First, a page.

Voters View Energy Policy as Priority in November
Washington, D.C. — In a brand new National Energy Innovation Survey announced this morning, Hillary Clinton currently holds a five percentage lead point in the head to head matchup with Donald Trump. The poll, conducted by TargetPoint Consulting and Just Win Strategies, was sponsored by nine leading energy policy advocacy groups who are set to begin the Embracing Energy Innovation Summit on Tuesday on Capitol Hill. The survey also revealed that voters view energy policy as a key determining factor in the November elections.
“November is increasingly shaping up to be an energy election in America. While there are visible political divisions in the country, it’s clear that likely voters in both parties are prepared to support candidates who present a detailed clean energy policy agenda. Voters clearly view clean energy as a way to bolster domestic job creation, strengthen our national security, and ensure clean air and water for communities across America,” said James Dozier, Executive Director of Citizens for Responsible Energy Solutions.
The survey was sponsored by Citizens for Responsible Energy Solutions, R Street, Young Conservatives for Energy Reform, ConservAmerica, the Conservation Leadership Council, OpportunityUS, the Niskanen Center, republicEn and the Citizens’ Climate Lobby.
- HILLARY CLINTON 45%
- DONALD TRUMP 40%
- OTHER 8%
- UNSURE 6%
- WON’T VOTE 2%
At a time when national security and jobs are top of the mind concerns, voters still place an overwhelming priority on the energy debate. Seventy-five percent (75%) of voters polled believe that energy policy should be a priority, with 37% saying it should be a very high priority. The strongest support for action on energy policy is among millennials ages 25-34, 87% believe this should be a high priority. Large majorities of Republicans (64%), Independents (75%), and Democrats (84%) see energy policy, specifically the development of renewables, as a high priority.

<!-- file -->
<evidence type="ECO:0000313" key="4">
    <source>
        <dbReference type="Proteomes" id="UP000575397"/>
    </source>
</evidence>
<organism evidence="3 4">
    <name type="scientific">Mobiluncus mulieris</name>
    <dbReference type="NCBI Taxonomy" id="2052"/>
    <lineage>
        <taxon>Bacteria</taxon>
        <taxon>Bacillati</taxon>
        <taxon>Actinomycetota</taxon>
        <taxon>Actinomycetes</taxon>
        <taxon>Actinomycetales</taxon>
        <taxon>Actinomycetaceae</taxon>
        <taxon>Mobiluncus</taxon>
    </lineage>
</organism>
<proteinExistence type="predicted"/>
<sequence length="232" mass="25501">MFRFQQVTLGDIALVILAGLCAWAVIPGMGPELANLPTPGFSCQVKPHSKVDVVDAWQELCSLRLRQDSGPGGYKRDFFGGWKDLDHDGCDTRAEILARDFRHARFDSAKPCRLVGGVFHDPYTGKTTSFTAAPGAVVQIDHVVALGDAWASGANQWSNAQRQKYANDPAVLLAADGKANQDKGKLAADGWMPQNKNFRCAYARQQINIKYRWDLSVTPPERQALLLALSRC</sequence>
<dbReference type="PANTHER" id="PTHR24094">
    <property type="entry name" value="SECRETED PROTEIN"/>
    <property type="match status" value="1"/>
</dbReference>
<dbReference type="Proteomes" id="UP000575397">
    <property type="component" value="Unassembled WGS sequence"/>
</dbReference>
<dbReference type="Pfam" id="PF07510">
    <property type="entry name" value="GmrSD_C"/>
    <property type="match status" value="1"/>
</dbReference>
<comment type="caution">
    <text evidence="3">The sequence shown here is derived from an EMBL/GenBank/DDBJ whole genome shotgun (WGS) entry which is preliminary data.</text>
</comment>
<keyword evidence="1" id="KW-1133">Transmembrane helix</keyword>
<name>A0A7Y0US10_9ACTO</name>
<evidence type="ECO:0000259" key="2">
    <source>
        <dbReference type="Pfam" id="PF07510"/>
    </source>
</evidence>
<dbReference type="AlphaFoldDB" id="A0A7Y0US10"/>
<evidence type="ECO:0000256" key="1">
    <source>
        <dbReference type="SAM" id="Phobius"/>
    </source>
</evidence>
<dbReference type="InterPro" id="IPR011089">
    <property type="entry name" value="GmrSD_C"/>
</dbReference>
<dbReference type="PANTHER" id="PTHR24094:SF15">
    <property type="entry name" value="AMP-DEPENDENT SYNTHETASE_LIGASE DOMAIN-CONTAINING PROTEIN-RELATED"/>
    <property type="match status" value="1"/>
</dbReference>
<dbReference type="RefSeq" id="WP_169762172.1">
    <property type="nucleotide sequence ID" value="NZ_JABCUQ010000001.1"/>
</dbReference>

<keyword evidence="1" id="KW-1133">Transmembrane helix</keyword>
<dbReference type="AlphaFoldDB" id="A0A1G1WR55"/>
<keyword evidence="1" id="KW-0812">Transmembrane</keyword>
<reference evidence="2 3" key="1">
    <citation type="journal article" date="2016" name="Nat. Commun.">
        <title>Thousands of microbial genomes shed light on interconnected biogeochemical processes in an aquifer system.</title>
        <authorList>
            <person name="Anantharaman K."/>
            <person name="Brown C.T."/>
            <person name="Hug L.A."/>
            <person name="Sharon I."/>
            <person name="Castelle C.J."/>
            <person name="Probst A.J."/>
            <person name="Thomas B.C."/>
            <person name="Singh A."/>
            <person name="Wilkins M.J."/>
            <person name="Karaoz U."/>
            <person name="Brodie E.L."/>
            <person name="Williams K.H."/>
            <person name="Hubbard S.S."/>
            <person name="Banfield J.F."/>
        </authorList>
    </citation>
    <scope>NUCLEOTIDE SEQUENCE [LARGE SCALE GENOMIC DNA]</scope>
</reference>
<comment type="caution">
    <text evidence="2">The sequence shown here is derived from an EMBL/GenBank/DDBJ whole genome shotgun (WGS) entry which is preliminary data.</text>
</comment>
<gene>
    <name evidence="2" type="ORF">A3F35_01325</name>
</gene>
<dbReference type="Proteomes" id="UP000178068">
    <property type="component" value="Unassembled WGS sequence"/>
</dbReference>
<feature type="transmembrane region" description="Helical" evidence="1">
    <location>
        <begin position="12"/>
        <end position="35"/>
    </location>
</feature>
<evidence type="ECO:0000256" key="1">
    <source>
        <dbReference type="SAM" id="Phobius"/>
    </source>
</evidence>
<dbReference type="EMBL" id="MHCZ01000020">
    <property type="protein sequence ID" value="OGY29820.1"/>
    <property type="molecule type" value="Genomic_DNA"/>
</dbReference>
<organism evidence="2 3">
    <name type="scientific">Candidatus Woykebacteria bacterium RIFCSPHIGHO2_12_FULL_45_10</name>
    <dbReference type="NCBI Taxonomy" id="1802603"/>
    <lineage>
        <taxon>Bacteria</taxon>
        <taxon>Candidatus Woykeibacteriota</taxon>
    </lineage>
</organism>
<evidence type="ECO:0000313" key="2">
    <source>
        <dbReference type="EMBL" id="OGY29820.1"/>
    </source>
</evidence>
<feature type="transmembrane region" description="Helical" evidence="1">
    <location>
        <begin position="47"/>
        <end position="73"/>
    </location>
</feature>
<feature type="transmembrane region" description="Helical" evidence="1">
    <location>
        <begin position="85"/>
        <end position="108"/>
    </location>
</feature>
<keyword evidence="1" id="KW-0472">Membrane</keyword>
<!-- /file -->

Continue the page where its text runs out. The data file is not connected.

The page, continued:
Voters are strongly supportive of the government taking steps to reduce carbon emissions. Sixty-eight percent (68%) of all likely general election voters favor, with 43% strongly, the federal government taking steps to reduce emissions. Democrats show high support (86%), and a strong majority (67%) of Independents favor taking steps. Republicans are split almost equally on this issue: 48% favor, 46% oppose taking steps to reduce carbon emissions.
Voters believe climate change is real and they want a candidate who recognizes the challenges associated with it. With 7 in 10 voters believing that climate change is real – candidate statements on energy policy and climate change will matter in this election. Fifty-five percent (55%) of all voters are more likely to support a candidate who believes human activity contributes to climate change and even more critical, 65% overall are less likely to support a candidate who believes climate change is a hoax.
“It is clear from these results that the energy debate is connected to voters’ top of the mind concerns. The energy debate is a priority for a host of reasons that transcend partisanship, and is viewed through the critical lenses of national security, jobs, the economy, and the environment. Views on climate change are progressing, and we continue to see voters across the spectrum believe we need to take action to when it comes to clean energy solutions and innovation,” said pollster Ashlee Stephenson of Just Win Strategies.
“Regardless of the national security and economic obstacles facing our country, likely voters are demanding answers from their presidential candidates on the energy challenges facing America. It’s clear that Hillary Clinton and Donald Trump would be well served by directly addressing climate change and supporting clean energy policies that resonate strongly with voters,” said Samantha Artley of TargetPoint Consulting.
“This data clearly shows that young conservatives see clean energy as a growth opportunity for the economy. This is an area where Conservative policy makers can lead on solutions that will ignite a new generation of innovators and entrepreneurs, while offering a clear alternative approach that favors the free market over regulation,” said Michele Combs of Young Conservatives for Energy Reform.